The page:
bendien at tomaatnet.nl
Thu Sep 25 12:02:05 MDT 2003
I would agree with you about that, with the proviso that I think Marx's term
"commodity fetishism" is a bit dated, he would have been better off talking
about commercial reification as the general concept. because it is just not
commodities that are reified, but money, capital, property, nature, the
whole works. Linguistically I think commercial reification is a better term,
because if I go and talk about "commodification", then before you know it,
the bourgeois parasites have hijacked the term and turned into
"marketisation" or some such thing. If I talk about commercial reification,
I capture the heart of the thing, and people will be forced to think, "what
the hell is reification anyhow ?". In addition, commercial reification also
suggests that there might be other kinds of reification.
The real and most important effect of that ideology which people call
neoliberalism has been to get us to think about human activity in ECONOMIC
terms, in terms of "inputs" and "outputs" (a terminology curiously stolen
from Wassily Leontief). As Timothy Bewes wrote in his book "Reification, or
the anxiety of late capitalism", which I bought for therapeutic reasons in a
world where many no longer even trust language, because anything can mean
anything and refer to anything, "the concept of reification ought to enjoy
more currency than ever. (...) One might even speculate that the world is
approaching that state of ''total reification' anticipated by Adorno at his
most mordant, a point at which the will to live finds itself dependent on
the denial of the will to live"..." (p. 7-8). On the other hand, the concept
of a "fetish" is also interesting, insofar as it clearly suggests that human
attributes may be attributed to a thing. But fetishism is often taken to
mean kinky sex, such as bootlicking, and bootlicking is confused with
politics, such that the US Government acquires a power it does not really
have, which you would discover if you were to do a candid interview with a
high-placed Government official.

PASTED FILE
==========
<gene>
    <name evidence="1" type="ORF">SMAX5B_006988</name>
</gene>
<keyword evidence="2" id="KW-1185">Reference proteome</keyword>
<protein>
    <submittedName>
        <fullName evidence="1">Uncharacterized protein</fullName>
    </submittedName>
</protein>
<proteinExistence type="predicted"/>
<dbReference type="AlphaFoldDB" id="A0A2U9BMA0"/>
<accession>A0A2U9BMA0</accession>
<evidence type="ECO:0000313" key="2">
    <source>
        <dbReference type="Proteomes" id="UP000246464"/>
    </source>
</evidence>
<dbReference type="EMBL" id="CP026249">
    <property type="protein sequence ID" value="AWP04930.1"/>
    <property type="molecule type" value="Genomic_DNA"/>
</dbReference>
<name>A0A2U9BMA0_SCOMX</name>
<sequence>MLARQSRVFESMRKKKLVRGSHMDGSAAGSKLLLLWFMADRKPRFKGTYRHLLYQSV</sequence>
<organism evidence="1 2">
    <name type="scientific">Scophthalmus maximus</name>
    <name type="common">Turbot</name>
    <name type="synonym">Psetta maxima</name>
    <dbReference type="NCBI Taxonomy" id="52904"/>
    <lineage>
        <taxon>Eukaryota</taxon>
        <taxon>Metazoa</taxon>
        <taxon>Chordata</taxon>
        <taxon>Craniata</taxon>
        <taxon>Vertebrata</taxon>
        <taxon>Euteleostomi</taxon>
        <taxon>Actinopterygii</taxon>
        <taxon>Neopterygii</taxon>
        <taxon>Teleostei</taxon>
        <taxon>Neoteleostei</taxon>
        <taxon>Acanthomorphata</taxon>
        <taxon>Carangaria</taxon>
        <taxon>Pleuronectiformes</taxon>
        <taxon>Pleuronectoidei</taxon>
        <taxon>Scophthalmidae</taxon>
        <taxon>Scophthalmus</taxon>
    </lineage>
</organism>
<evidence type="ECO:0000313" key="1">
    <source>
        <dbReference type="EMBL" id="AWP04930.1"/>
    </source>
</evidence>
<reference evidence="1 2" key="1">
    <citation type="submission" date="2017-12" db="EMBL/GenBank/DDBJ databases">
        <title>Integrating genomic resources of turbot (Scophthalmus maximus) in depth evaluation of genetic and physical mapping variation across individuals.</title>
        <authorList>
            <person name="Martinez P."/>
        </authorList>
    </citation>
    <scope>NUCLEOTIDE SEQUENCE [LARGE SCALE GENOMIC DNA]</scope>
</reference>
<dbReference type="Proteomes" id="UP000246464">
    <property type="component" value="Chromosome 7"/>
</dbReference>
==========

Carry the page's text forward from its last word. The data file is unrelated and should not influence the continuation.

My recent comments about price and value on PEN-L list, are not intended to
be a fully worked-out pseudo-Marxist theory according to which value is in
the final analysis an "aggregate price" or some such thing, as Ahmet Tonak
mooted. I am merely searching for some ways to make the concept of value
Marx uses, intelligible to people who are hooked on prices and can see
nothing other than prices. Through a critical reflection about prices, by
focusing on the concept of price, I think that we can go a long way to
promote a better view of economics, gradually breaking up commercial
reification of social relations insofar as sexual liberty doesn't do it,
because sex gets incorporated into the accumulation process and sex itself
becomes reified. You have sometimes mentioned the fact, that Marx assumes
from the start that prices must NECESSARILY deviate from values, which is
correct, and this can be proved from his own texts. All I am really trying
to do, is spell out what that practically means at a micro-level, i.e. when
people actually practically work with prices, calculate them, estimate them
and negotiate them; that in so doing, they use what - for want of a better
word - I called "valuation referents" which go beyond prices and are not
reducible to prices, nor reduce to subjective preferences, unless you
believe that observing a price will, in the ordinary run of events, change
However, what I think people should bear in mind is that total reification
really signals the extreme weakeness of the very foundations of bourgeois
society in a deregulated, privatised, digitalised world, a world in which
most people think that bourgeois-parliamentary politics is so absurd and
arbitrary, that they do not want to be involved in it, or any other politics
for that matter, because they cannot see how it makes any difference and
they don't believe anybody anymore. A brilliant example is how the US
Government can hoax the world into a war with Iraq, that is total
reification, but look how feeble the political response to the unmasking of
the hoax is !!!
Jurriaan (I am posting this to PEN-L and Marxmail, hope this is okay).
----- Original Message -----
From: "Devine, James" <jdevine at lmu.edu>
To: <lbo-talk at lbo-talk.org>
Sent: Thursday, September 25, 2003 6:27 PM
> [was: RE: [lbo-talk] Parecon Discussion...]
> One of the big problems -- perhaps the biggest one -- with almost every
discussion of Marx's theory of value is that there's little or no discussion
of the purpose of that theory. Often, it is assumed (without any kind of
proof) that Marx was using "labor values" to predict or explain or
understand prices. As people who make that assumption note, much of Marx's
CAPITAL makes no sense if that was the book's goal. They, of course, reject
CAPITAL, or most of it.
> I don't think that Marx's goal was to grasp pricing issues. If asked to
explain prices, Marx would turn first to supply and demand (with little
emphasis on what we now call "market imperfections" such as monopoly). Then,
to discuss the "center of gravity" around which supply and demand
gravitate -- in order to add content to the S&D story -- he'd point to
long-term "prices of production" (Smith's "natural prices" or modern
"long-term average costs"). These in turn reflect technology, input prices,
and the tendency toward the equalization of profit rates between sectors.
That is, on the practical -- empirical -- issues of price-determination,
Marx was very much a Ricardian. (and Ricardo didn't think that
"labor-values" explained prices 100% of the time.)
> If Marx's goal was to explain prices, he should have simply skipped